Team Blossom are shaking up the Pokémon UNITE Championship series
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A long fight against Team Nemesis at the Zapdos pit left team Blossom in a disadvantageous position. Despite looking like Team Blossom had the teamfight won, their opponents still took Zapdos from under their noses.

Under pressure, Blossom coordinated a four member push onto the enemies’ bottom tier two tower in an attempt to score with their Buddy Barriers. While the rest of his team pushed, Zack “Retsu” Siharaj’s Lucario discreetly snuck into Nemesis’ top tier two tower scored 100 points, bringing the advantage down to double digits. But it wasn’t until Kyle “Phaz” Dornian’s Blissey scored 38 more points at the buzzer that Blossom managed to snake victory at the Pokémon UNITE Championship Series March Finals.

“We expected to lose,” Retsu said. “And then once we saw the score, I just started slamming my desk, our whole team was just going wild. We were screaming.”

That excitement tracked, considering the final score was 442-429 in Team Blossom’s favor. Without Phaz’s last minute heroics, even Retsu’s sneaky play wouldn’t have been enough.

Winning made Blossom the second team to win the monthly tournament hosted by the Pokémon UNITE Championship Series. The league, which started two months ago, has given the new scene support. And as a result, what looked like a simplistic MOBA at first has rightly revealed itself as a fast-paced, heart-wrenching, competitive esport.

As a new game with incredible depth at the highest level, the Pokémon UNITE landscape fluctuates often. So far, since the announcement of the Pokémon UNITE Championship Series, every new Pokémon release has changed the meta significantly.

Right now, for example, Duraludon brought more diversity to the jungle pool due to its strength early in the game. Meanwhile, Hoopa’s ability to create portals and travel between lanes has added an entirely new dimension to map movements. Most importantly, the newest additions to the game have allowed for adaptations of drafts between games, which is the most important part of any competitive MOBA.

Managing the map

While new Pokémon can shape the meta, members of Team Blossom said they firmly believe that UNITE is a game all about macro and map rotations. Phaz pointed toward additions like Hoopa made this clear.

“I actually said the other day, I think Hoopa was the best addition to unite so far, because of the ultimate teleport,” Phaz said. “It’s added just so much diversity and macro. There’s a lot you could do with it that you couldn’t do before.”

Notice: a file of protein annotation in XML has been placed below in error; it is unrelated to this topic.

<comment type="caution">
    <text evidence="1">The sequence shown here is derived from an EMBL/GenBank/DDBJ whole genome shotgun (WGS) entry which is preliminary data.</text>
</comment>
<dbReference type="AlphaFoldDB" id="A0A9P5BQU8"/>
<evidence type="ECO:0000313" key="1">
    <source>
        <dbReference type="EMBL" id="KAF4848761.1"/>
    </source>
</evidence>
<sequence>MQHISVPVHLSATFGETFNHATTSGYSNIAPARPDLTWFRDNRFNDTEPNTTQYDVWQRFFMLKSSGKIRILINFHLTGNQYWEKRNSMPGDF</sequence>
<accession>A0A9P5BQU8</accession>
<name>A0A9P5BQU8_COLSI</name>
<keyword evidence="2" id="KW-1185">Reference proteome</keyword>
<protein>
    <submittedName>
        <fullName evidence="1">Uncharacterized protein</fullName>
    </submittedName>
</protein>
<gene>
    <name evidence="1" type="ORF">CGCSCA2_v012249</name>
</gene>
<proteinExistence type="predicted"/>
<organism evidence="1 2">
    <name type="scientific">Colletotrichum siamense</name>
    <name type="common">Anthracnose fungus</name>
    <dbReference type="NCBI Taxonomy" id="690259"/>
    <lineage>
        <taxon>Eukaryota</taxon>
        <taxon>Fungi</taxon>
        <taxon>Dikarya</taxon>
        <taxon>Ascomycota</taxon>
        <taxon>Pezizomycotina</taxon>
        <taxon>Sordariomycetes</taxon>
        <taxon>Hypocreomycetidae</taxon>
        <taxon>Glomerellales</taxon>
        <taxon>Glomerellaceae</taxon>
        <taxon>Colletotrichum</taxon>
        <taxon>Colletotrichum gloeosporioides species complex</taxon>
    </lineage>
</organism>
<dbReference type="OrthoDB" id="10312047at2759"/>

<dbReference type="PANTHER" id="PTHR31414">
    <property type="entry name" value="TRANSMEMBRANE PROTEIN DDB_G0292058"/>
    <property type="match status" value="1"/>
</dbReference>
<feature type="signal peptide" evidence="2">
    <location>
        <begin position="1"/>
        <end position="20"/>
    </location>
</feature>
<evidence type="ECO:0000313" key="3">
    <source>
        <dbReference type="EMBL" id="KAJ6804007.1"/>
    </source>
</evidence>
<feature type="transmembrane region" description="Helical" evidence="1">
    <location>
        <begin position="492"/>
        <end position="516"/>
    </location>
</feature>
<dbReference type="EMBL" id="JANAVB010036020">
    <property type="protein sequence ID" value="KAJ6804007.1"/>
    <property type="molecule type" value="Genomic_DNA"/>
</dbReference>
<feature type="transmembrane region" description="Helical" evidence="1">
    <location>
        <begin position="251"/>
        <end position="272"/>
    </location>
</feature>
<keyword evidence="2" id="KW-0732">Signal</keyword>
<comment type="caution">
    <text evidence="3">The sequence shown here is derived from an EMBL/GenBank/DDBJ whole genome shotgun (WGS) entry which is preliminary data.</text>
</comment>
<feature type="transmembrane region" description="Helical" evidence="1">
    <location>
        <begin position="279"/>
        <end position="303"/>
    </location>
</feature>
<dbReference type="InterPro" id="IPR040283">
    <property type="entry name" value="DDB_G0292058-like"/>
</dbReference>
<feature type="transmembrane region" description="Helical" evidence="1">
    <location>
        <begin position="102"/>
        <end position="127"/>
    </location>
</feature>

Meanwhile, Garrett “micspam” Davis said teams that understand how to take advantage of Hoopa’s rotations better than others will find success.

“I think we just understand what Hoopa does and how it enables us to just make more choices than other teams,” micspam said. “I think we show that this weekend.”

In fact, the importance of macro combined with UNITE’s competitive depth can allow for teams like Blossom to focus on their game plan without relying on metagame staples like Duraludon. After all, while the Alloy Pokémon has dominated the solo queue ladder since its introduction, the most popular pick was nowhere to be found during their victory.

According to Retsu, that’s because Team Blossom knew Team Nemesis would be prepared for such a seemingly powerful pick.

“We scrimmed Nemesis maybe once or twice. We knew they were going to run Decidueye because of the Spirit Shackle, to poke Duraludon out from far,” Retsu said. “But, Decidueye is super squishy. So we decided we just wanted to death ball into them, get to the Decidueye so it can’t do damage.”

Blossom’s composition, which centered around Charizard and Venusaur, did just that, ultimately helping them take the March finals against Team Nemesis. And now, with two different winners in the first two monthly tournaments of the North American UNITE Championship Series, the upcoming Aeos Cup should be one to watch — especially considering Team Blossom’s confidence.

“There was a team, I won’t name them, who were so convinced they would win every tournament that they started complaining to the admins that the format doesn’t reward someone who wins every tournament prior to the world’s qualifier,” micspam said. “But luckily, we came in and solved that problem.”

The resident Dota player of the Upcomer Team that dips his toes into League, Melee and Pokemon. A chinese-indonesian living in Vancouver, Canada. Enjoys food, fashion and movies. Just another adult who decided it would be a good idea to start their own podcast